To avoid confusion, during filming Kurt Russell referred to the actors/hockey players cast as Team USA exclusively by their corresponding characters' names or nicknames, not their real names. For the most part, the Team USA actors maintained this policy among themselves also.
While Al Michaels joined the film to recreate commentary for the games, Gavin O'Connor decided to use the last 10 seconds of Michaels' original "Do you believe in miracles?" call in the film because he felt he couldn't ask him to recreate the emotion he experienced at that moment. Thus they cleaned up the recording to make the transition to the authentic call as seamlessly as possible.
During the actual ABC network broadcast of the game between the USA and Soviet Union at the 1980 Olympics, ABC ran two commercials for a made for TV film called Elvis (1979) filmed in 1979 that was to be broadcast on the Monday following the end of the Olympics. Kurt Russell starred as Elvis Presley in the film and is shown in the commercials. Ironically, Kurt Russell then plays Herb Brooks in "Miracle".
Kurt Russell is right-handed, but he used his left hand in the movie because Herb Brooks was a lefty, and this attention to detail shows how deeply Russell got into his role and how closely he studied Brooks to BECOME Herb Brooks for this film rather than just being an actor playing a hockey coach named Herb Brooks for the film.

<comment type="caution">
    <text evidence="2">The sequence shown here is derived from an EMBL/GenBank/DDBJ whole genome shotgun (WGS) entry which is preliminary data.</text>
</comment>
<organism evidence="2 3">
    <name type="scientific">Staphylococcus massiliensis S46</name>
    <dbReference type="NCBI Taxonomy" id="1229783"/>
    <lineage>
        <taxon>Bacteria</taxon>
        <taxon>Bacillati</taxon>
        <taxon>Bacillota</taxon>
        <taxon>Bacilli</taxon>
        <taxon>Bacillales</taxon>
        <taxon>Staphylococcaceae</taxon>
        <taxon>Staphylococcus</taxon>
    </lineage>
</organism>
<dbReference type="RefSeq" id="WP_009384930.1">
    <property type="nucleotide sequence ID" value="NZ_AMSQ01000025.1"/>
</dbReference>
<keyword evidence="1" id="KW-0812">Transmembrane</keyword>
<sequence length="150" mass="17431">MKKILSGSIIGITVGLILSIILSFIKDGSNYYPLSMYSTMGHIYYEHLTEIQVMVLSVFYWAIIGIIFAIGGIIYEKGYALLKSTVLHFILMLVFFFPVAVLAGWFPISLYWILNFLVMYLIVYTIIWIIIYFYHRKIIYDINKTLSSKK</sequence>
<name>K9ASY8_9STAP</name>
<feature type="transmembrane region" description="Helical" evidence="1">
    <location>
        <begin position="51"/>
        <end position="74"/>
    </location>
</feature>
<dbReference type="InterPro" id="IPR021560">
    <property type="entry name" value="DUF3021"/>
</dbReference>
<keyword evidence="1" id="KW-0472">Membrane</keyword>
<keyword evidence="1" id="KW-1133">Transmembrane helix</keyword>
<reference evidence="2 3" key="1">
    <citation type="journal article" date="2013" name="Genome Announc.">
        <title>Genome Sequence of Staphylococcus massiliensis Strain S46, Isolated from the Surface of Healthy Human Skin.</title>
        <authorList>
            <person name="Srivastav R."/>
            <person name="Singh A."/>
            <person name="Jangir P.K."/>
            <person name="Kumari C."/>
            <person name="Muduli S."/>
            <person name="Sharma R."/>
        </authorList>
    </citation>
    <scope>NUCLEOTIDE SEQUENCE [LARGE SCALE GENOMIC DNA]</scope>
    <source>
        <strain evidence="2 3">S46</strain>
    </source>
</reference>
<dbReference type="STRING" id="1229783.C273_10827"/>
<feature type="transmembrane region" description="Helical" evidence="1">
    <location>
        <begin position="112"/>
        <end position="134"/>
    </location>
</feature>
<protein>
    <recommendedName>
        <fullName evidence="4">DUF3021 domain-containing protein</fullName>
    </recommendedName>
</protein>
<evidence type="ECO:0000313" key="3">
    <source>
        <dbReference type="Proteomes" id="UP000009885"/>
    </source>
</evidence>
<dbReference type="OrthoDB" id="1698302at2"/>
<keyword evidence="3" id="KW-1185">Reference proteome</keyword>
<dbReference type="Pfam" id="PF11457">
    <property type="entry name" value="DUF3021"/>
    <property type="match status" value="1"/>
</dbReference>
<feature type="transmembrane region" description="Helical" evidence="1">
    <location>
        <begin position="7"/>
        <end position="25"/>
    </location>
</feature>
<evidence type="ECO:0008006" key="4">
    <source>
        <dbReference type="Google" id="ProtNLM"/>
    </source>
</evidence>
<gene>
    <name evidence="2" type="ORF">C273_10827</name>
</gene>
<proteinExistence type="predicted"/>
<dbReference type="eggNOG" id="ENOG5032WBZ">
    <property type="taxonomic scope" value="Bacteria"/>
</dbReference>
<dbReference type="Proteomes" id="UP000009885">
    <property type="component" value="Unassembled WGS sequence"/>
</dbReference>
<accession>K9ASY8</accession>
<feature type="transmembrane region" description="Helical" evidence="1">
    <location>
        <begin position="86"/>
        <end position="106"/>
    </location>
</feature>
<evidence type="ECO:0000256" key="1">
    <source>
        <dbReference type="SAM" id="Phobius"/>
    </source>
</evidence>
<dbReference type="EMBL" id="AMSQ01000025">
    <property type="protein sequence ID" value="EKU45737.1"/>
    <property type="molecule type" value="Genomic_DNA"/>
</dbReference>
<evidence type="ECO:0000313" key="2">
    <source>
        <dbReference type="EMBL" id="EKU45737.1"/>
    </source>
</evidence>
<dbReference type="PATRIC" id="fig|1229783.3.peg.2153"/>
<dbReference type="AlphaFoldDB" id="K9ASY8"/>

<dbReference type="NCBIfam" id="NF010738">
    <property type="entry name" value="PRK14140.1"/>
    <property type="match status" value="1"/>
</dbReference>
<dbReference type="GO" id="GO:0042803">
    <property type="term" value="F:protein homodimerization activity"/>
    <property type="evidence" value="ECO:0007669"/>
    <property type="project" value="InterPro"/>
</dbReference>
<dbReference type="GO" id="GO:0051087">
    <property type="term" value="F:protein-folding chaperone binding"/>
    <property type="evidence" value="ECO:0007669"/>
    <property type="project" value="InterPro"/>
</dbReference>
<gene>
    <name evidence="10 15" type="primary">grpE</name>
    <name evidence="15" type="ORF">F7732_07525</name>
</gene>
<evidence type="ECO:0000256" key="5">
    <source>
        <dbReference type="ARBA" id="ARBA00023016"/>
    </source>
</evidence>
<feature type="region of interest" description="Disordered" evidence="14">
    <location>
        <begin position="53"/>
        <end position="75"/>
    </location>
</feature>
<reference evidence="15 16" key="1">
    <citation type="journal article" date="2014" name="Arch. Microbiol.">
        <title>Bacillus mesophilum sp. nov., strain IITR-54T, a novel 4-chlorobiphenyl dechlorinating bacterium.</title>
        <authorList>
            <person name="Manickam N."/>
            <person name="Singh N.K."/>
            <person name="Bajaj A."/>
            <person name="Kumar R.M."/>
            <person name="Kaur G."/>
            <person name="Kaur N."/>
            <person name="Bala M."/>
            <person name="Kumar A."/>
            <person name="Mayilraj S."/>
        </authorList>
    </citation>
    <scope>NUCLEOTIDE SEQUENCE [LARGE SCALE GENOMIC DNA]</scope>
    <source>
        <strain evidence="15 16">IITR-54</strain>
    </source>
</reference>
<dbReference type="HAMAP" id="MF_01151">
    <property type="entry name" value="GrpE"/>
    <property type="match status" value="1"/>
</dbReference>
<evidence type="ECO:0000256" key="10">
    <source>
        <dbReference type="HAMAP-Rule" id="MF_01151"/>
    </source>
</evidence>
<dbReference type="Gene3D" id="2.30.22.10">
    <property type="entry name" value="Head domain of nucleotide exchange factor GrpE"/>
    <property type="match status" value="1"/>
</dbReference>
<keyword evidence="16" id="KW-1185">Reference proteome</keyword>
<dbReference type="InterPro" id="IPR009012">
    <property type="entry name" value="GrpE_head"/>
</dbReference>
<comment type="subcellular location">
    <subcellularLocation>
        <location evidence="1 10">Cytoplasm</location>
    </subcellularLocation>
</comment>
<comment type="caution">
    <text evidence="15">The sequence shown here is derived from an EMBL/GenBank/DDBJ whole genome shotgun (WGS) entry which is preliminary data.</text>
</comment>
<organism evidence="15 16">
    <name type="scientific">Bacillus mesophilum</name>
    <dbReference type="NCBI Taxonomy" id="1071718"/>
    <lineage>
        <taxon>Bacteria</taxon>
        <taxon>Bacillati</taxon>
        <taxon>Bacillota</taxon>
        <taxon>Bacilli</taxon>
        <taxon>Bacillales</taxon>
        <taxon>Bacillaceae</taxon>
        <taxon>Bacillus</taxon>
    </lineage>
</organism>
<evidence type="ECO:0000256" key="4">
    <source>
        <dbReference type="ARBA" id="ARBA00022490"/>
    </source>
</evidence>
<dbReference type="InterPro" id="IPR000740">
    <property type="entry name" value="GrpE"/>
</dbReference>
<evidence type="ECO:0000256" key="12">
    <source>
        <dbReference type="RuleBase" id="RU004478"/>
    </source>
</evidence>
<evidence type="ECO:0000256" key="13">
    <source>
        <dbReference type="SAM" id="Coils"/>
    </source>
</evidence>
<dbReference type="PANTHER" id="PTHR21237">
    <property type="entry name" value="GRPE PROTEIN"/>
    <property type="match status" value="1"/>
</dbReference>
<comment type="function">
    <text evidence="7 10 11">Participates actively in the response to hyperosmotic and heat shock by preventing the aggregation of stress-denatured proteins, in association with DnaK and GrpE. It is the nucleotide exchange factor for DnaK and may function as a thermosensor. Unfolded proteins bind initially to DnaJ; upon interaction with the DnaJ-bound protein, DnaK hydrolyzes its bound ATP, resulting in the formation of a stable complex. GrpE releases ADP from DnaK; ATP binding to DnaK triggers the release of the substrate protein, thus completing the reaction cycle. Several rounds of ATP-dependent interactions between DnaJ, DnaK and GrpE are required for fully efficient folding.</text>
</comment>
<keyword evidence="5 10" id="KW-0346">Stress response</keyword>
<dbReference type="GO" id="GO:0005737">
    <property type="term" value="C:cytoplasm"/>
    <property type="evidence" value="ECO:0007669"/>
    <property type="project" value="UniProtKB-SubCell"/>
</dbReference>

During filming at a residence of the University of British Columbia in Vancouver, rowdy residents disturbed filming by hanging USSR flags in the residence windows, reporting the shoot to the fire marshal, yelling distracting taunts at the actors, and even stealing Kurt Russell's chair.
The referee for the semifinal game is played by Ryan Walter, an ex-NHLer and Vancouver native who finished his career as a Vancouver Canuck and was a technical consultant for the movie. He "choreographed" all the hockey scenes to be realistic and the goals to be exactly as they really were. He has also said that he had to down-grade his skating in order to better impersonate the Finnish referee Carl-Gustav Kaisla.